In Toronto, an elderly man with Alzheimer’s, Parkinson’s and diabetes was reported by his family on Wednesday to have had a swastika drawn on his head with black marker. The man resides at a care facility in the western end of the city.
It was further alleged that someone had also drawn a swastika on the man’s back, but that it had been washed off before his family arrived.
B’nai Brith has reached out to the victim’s family and Toronto Police in order to investigate this horrifying incident.
Separately, on Tuesday, a taxi driver in northern Alberta awoke to find his taxicab covered in spray-paint swastikas. The Athabasca RCMP said it was investigating the incident, albeit not as a hate crime, even though the cab driver is reported to be Indigenous.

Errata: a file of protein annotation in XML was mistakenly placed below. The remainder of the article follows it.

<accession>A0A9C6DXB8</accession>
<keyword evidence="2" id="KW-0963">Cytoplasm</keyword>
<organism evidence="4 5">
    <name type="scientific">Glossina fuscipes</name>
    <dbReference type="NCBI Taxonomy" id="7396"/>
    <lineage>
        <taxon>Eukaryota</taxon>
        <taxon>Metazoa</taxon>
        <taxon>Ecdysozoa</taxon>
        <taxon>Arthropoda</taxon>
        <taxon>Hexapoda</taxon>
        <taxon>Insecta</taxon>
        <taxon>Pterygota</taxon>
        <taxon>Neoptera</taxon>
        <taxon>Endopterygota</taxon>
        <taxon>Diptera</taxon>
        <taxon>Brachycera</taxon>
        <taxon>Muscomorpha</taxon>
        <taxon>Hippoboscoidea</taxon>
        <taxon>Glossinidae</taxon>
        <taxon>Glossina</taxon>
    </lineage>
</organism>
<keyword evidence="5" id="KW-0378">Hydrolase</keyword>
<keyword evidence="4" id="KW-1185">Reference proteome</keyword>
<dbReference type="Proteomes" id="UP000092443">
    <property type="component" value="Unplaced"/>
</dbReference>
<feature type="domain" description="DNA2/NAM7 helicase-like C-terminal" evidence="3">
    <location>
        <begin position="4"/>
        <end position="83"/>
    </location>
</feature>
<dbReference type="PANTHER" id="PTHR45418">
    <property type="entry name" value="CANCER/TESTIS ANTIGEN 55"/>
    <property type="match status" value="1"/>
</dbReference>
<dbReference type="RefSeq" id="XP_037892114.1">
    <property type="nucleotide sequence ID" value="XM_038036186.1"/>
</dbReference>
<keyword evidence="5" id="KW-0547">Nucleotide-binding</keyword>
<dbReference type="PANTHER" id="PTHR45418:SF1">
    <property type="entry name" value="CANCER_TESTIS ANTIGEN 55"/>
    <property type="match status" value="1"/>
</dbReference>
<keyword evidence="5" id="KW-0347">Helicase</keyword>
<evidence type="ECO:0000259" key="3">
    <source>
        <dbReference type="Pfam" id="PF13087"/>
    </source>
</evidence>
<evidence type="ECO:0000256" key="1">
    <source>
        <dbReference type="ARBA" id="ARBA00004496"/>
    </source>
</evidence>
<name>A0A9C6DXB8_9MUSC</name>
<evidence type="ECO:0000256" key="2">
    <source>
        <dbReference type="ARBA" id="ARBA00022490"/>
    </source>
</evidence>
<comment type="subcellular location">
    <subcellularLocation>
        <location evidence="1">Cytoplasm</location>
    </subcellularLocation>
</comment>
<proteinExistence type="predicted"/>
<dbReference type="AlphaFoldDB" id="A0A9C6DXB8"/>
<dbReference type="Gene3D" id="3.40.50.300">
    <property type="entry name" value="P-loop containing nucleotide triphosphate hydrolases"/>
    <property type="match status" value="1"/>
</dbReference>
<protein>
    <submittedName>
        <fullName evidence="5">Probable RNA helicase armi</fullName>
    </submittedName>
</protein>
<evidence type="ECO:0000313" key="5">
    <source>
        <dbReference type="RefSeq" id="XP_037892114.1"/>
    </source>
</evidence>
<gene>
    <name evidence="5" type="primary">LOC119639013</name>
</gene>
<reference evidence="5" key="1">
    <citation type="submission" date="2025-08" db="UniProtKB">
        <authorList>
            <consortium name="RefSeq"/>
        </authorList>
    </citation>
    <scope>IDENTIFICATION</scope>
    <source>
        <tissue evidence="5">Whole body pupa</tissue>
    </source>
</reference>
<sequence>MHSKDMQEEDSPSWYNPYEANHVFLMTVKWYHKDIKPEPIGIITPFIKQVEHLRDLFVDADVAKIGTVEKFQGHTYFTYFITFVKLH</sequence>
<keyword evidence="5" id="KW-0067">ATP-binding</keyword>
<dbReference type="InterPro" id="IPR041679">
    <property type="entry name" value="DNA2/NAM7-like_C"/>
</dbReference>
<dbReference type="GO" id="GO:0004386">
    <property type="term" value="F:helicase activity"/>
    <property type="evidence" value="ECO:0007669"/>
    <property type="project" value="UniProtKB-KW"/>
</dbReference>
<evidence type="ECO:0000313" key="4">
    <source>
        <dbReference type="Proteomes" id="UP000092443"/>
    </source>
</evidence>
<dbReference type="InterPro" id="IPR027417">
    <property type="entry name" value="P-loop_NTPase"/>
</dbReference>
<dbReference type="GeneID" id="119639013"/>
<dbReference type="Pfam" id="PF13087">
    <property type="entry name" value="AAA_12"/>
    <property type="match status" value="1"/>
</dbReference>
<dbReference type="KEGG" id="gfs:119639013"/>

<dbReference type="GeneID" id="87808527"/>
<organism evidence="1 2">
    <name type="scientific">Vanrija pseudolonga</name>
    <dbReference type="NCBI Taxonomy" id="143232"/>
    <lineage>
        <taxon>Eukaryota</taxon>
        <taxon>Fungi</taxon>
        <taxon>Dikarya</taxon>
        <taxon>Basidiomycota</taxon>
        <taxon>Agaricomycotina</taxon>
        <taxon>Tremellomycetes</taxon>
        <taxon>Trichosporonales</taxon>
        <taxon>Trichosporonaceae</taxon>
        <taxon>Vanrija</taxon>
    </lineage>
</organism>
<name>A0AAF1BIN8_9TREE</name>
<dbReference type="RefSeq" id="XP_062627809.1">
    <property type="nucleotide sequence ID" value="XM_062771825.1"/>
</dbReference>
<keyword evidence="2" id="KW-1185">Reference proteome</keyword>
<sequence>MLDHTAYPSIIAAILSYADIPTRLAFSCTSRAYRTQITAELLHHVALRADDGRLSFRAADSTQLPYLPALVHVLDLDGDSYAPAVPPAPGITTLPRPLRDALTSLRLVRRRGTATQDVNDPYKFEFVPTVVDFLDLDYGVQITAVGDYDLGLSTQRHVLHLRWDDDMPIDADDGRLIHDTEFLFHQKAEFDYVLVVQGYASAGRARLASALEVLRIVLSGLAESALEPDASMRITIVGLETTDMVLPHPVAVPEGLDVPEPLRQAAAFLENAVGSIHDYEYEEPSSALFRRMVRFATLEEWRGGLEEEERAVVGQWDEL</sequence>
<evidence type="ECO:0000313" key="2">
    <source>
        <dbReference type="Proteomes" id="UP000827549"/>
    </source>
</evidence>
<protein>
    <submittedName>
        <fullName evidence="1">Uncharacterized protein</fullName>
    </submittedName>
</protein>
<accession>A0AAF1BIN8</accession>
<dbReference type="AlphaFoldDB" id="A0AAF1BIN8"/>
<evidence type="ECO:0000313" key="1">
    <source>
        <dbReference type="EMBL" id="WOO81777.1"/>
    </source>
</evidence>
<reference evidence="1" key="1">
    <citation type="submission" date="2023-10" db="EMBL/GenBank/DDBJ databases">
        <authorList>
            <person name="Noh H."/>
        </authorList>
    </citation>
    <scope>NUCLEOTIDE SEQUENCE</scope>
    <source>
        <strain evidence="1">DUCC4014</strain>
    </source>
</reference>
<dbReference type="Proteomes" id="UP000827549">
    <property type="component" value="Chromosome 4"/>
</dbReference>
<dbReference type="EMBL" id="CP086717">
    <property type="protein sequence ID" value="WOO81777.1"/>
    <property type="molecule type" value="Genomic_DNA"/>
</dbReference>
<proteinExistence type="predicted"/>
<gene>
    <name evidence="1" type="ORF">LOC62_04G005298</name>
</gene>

“These shocking incidents reveal the ease with which some people are still using this Nazi emblem of hate,” said Michael Mostyn, Chief Executive Officer of B’nai Brith Canada. “The swastika is a symbol of great evil in the Western World, and there is simply no excuse for drawing on it a person’s car or body.
“We hope that law enforcement is able to swiftly apprehend the perpetrators of these disturbing acts.”
B’nai Brith’s Annual Audit of Antisemitic Incidents for 2018, the most recent year for which full data is available, recorded 2,041 occurrences — a national record.
The swastika is an antisemitic hate symbol on account of its use by the Nazis during the Holocaust, but has also been used to target LGBTQ people, people of African descent, and minority groups more generally.
During the recent federal election, candidate photos from coast to coast were defaced with swastikas.